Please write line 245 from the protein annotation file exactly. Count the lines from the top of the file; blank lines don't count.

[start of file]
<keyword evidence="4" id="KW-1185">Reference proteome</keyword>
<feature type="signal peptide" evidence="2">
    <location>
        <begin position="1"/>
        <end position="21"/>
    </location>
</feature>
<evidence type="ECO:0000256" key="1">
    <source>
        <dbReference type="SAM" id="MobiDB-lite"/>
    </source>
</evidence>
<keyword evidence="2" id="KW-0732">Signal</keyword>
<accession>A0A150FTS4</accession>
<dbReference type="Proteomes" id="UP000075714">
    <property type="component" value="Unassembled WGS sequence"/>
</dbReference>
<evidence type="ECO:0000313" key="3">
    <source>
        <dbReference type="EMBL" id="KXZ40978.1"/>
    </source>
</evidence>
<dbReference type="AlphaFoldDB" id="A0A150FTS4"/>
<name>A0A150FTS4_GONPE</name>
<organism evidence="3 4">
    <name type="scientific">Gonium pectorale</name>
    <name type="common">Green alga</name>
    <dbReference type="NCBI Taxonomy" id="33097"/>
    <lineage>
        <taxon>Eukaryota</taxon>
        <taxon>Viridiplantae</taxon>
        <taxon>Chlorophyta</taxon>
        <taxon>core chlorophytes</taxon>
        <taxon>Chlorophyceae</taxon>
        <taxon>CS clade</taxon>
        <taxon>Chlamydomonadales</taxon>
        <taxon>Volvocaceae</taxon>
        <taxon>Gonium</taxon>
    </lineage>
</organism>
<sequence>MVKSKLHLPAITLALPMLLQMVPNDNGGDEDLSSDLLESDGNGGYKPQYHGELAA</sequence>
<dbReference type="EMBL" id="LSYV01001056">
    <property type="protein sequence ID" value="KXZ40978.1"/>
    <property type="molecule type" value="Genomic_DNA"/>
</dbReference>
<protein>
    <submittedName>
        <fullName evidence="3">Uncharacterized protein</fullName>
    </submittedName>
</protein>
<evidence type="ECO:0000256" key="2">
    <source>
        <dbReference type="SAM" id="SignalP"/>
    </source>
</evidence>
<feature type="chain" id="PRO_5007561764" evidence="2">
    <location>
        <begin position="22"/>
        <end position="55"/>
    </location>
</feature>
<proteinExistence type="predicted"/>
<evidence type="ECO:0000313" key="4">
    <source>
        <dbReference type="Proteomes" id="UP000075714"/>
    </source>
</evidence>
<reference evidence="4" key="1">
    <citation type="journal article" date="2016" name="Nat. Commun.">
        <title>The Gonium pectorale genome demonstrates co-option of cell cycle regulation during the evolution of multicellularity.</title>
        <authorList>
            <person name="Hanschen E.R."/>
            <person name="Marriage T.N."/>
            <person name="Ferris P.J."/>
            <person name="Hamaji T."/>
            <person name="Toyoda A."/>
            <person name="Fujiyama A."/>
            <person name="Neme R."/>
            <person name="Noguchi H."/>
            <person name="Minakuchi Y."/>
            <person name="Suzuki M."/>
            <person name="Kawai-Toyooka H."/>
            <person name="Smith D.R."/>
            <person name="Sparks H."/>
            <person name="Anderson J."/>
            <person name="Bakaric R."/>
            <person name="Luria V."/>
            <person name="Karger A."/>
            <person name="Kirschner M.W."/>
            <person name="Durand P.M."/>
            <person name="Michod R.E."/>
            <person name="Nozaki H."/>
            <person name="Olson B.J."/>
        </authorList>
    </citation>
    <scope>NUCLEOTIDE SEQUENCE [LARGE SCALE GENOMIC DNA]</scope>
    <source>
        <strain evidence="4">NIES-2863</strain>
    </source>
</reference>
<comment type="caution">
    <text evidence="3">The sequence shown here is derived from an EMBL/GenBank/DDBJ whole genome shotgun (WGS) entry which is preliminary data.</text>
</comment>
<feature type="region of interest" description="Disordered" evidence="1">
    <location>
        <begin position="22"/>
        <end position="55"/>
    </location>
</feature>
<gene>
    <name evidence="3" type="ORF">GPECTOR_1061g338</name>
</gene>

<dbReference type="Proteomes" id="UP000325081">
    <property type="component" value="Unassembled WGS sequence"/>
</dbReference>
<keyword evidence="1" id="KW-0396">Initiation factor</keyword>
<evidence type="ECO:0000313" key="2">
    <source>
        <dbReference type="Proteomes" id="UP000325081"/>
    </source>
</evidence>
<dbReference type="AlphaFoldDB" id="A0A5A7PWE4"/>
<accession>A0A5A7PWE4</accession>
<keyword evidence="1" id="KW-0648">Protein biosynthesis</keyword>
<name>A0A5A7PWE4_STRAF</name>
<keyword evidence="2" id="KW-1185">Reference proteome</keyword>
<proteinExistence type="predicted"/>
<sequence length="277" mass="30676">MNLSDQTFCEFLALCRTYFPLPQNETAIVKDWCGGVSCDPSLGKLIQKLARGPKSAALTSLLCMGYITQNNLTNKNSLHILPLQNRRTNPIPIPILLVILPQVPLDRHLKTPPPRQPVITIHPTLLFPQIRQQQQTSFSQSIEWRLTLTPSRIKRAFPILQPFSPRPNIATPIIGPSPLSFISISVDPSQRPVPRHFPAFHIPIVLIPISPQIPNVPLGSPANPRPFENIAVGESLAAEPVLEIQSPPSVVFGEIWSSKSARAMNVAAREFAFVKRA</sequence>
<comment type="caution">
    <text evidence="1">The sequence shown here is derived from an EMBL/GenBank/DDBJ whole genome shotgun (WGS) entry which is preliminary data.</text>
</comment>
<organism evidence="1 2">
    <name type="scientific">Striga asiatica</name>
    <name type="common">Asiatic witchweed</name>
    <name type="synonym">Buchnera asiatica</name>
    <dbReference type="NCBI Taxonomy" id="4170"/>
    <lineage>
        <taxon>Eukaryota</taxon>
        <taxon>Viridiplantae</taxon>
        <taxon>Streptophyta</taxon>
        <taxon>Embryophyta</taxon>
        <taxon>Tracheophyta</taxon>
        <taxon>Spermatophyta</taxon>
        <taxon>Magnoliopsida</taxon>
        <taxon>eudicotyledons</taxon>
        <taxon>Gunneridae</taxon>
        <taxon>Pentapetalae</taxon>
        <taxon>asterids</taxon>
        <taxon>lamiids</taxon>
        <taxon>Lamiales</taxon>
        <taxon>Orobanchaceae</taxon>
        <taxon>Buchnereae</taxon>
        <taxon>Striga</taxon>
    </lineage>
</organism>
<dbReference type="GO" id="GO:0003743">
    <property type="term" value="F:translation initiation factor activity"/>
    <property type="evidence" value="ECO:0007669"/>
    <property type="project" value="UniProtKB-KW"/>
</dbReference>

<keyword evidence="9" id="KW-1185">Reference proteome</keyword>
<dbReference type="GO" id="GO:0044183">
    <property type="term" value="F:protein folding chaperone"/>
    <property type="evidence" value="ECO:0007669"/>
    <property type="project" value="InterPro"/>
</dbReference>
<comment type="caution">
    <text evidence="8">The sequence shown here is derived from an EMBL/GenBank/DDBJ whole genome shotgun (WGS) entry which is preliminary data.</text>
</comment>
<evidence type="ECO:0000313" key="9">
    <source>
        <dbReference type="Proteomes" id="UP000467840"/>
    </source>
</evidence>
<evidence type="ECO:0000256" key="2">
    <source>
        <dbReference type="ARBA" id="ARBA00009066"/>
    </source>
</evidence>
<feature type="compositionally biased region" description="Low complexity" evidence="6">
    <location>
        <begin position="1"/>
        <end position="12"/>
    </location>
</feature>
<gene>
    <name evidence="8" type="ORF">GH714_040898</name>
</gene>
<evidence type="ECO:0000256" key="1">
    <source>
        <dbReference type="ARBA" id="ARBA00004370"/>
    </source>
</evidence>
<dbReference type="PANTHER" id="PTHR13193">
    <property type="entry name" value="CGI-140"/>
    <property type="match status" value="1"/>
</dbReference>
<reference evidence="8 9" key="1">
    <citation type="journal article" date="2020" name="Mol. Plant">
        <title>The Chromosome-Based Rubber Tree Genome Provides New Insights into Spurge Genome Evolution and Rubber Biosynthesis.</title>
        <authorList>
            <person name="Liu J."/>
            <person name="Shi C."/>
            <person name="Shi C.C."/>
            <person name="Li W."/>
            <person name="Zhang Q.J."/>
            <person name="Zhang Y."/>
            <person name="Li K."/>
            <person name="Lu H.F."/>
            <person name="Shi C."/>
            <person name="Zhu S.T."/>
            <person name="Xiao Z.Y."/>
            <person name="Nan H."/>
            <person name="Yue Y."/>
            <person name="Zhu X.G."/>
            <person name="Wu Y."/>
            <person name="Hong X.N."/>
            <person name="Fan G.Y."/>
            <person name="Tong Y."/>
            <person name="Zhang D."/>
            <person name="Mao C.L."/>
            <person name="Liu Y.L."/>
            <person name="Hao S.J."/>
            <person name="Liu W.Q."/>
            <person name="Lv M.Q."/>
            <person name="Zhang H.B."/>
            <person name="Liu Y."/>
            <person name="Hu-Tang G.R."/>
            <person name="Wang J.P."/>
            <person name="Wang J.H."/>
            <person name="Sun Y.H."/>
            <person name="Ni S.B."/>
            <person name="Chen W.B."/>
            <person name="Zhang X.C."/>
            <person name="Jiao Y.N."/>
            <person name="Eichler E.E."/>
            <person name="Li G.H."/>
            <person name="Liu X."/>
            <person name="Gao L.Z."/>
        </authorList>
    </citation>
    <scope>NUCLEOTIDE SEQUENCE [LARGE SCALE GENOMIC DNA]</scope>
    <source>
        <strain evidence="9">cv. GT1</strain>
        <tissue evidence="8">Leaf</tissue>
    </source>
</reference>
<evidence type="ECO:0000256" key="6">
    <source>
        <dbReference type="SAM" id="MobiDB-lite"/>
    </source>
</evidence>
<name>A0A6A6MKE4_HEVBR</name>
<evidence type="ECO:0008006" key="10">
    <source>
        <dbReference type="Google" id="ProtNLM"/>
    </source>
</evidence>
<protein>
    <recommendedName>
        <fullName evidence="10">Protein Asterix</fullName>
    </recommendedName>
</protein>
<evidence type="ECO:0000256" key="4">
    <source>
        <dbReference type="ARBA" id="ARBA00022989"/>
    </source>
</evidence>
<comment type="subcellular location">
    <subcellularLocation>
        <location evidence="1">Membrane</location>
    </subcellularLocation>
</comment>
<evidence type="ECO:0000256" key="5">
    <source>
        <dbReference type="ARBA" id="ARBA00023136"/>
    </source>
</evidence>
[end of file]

        <tissue evidence="8">Leaf</tissue>